Fun-loving, free-spirited, outdoor, family man!
Ronald Kennedy (aka Red, Bucko, Popa, Mr. Tinker) was a loving, compassionate, and strong man who cared deeply for his family and friends! His non-judgmental and accepting attitude enabled him to befriend everyone and build sincere relationships with people from all walks of life! Ron freely helped strangers and was always there for family and friends!
He loved to have fun and make others laugh and truly enjoyed joking around with family and friends! A mischievous grin and sparkling blue eyes were always the first indicators that he was ready to 'let the fun begin'.
Ron's favorite things included: picking and drying rosehips and learning about the newest trends in health foods, long bike rides, cutting firewood, bottle picking (one of the first environmentalists!), walking the dogs and Snowy the cat, spending time at the lake, driving and fixing cars (Austin, Olds, Classic Fords...), vans (loved his Fargo), motorbikes (Indian was his fave), scooters, bikes and his favorite small trucks, having coffee with family and friends anytime of the day or evening, tinkering with radios, TV's and electronics, eating dessert, playing guitar and singing country and christian music and most important hanging out with loved ones. In his younger days, Bucko ran, swam, hunted, skated (for hours at a time on the Chapman Camp outdoor rink with his siblings), skied (even making his own skis - likely a result of having to share one set of skis and boots with his brothers!)
A curious mind and a lifelong desire to learn lead Ron to complete many certificates, diplomas and courses in a broad range of areas, such as, theology, computer science, electronics, security, auctioneering and even culinary arts (thanks Auntie Shirls for letting us all know about this additional interest - we would have never guessed because his favorite staple was peanut butter and toast and he had a knack for burning liver, so much so that his kids affectionately named it leather dinner, when he would cook for the family)!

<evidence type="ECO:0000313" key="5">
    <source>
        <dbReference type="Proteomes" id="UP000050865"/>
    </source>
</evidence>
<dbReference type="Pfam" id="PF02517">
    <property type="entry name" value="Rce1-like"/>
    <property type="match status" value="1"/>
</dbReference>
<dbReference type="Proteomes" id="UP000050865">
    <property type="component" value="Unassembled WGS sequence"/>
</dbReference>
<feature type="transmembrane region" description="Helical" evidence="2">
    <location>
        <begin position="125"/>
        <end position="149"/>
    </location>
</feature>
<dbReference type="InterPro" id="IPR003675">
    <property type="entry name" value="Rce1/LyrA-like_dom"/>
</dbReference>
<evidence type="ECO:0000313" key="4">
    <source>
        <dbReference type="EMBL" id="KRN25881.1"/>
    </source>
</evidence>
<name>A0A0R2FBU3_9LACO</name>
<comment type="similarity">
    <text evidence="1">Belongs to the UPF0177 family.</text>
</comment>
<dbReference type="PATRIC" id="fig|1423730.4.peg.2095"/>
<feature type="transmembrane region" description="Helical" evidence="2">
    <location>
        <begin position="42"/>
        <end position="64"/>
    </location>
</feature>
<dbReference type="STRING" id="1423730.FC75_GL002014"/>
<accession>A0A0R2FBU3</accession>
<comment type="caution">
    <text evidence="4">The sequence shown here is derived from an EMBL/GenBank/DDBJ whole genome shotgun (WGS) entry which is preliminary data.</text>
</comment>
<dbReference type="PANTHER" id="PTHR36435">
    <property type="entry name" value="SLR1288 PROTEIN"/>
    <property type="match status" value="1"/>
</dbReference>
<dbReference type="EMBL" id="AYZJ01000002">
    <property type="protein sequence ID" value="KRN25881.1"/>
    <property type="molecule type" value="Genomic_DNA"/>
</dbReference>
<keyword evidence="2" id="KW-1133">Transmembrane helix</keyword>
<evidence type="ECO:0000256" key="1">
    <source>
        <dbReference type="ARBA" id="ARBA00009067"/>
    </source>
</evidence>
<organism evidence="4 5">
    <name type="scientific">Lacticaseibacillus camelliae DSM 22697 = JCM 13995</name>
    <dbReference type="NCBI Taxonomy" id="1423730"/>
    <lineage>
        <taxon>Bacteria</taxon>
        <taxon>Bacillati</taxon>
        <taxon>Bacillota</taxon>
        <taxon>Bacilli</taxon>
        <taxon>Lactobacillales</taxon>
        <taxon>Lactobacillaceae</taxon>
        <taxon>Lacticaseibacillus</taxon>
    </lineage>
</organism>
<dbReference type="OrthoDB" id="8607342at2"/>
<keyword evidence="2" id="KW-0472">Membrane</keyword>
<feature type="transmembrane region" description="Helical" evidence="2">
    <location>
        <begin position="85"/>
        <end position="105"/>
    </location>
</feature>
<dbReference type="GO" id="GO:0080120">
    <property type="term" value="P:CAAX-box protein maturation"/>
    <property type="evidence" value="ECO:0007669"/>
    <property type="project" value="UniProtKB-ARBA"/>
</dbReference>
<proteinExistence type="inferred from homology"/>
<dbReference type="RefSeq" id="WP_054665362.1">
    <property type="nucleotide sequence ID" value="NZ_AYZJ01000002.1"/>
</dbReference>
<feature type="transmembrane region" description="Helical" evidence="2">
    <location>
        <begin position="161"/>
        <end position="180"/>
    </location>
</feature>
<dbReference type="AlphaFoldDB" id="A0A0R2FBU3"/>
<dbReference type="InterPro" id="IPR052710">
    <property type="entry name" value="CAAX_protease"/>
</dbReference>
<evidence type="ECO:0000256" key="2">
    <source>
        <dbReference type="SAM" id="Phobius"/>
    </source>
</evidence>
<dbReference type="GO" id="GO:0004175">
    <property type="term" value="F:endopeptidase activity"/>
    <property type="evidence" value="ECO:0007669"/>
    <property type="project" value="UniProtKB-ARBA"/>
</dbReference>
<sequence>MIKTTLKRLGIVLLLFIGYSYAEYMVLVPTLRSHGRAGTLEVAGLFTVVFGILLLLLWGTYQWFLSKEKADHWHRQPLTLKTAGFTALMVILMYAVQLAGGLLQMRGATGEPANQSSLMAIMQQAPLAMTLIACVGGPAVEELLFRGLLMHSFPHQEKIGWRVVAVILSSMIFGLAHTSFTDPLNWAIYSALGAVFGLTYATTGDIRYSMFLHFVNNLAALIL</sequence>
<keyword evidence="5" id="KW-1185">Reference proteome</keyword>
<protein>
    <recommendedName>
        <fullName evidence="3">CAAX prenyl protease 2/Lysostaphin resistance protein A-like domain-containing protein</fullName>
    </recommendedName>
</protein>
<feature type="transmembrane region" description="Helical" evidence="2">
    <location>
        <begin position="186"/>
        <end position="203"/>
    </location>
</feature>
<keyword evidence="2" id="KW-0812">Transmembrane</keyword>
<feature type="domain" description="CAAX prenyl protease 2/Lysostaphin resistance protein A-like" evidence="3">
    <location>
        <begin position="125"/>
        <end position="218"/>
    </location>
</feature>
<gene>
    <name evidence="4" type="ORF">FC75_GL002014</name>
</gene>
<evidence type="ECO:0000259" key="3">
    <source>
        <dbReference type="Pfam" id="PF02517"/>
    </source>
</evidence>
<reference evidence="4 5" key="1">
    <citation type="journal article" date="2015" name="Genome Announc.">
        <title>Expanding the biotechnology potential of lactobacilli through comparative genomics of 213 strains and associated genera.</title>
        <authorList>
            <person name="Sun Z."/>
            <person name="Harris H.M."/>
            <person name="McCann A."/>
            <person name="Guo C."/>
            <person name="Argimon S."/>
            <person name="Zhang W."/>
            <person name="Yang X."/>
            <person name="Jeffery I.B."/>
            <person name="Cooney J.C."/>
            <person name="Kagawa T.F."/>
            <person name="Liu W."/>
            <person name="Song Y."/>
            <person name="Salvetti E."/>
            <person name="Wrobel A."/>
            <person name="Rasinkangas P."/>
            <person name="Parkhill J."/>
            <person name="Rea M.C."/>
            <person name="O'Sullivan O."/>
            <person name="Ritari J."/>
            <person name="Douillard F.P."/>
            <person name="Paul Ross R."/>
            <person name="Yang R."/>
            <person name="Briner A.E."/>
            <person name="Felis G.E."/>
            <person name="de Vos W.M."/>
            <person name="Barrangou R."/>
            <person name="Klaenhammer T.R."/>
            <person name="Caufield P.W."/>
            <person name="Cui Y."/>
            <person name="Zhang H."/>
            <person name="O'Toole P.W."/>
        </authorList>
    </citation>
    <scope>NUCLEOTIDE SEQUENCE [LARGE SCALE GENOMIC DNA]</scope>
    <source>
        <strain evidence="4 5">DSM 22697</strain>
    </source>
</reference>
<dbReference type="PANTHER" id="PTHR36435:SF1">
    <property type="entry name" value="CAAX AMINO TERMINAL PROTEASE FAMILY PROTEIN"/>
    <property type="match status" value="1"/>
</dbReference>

Ron had an entrepreneurial spirit and started multiple small businesses throughout his lifetime. Red's TV Repairs, Key City Electronics, Security Patrol (with Uncle Burdel - aka Birdie), Second Hand Store/Auction Hall. In his early adulthood he worked for Parks Canada, CP Rail and was the local Watkins and Fuller Brush dealer and also sold Raleighs, Rainbow Vaccuums, Amway and Amsoil.
Ron's family invites all who have stories, condolences, pictures or thoughts to share your memories and contribute to this site in loving memory of a great man! ~:)
The best and most beautiful things in the world cannot be seen or even touched - they must be felt with the heart. ~Helen Keller
Ron and next brother Al bought a 1934 Ford 2 door car with suicide doors, together for $50 from a family friend. The boys used to drive through the local woods (now the lower Chapman Camp neighbourhood) on a path they had made using the neighbour’s little “cat”. One night the 3 brothers and a neighbour friend were out driving through the woods in their cars. One of the cars got a flat tire. Ron and younger brother Al came back to their Dad’s garage to get a tire jack. In a hurry, Ron forgot that he had closed the window on the car and threw the jack in, breaking the side window. Ron had already smashed a fender on the car. Needless to say, brother Al said that’s enough and gave Ron a transistor radio and said that was it, Ron’s half of the car was paid off. Al kept that car for decades.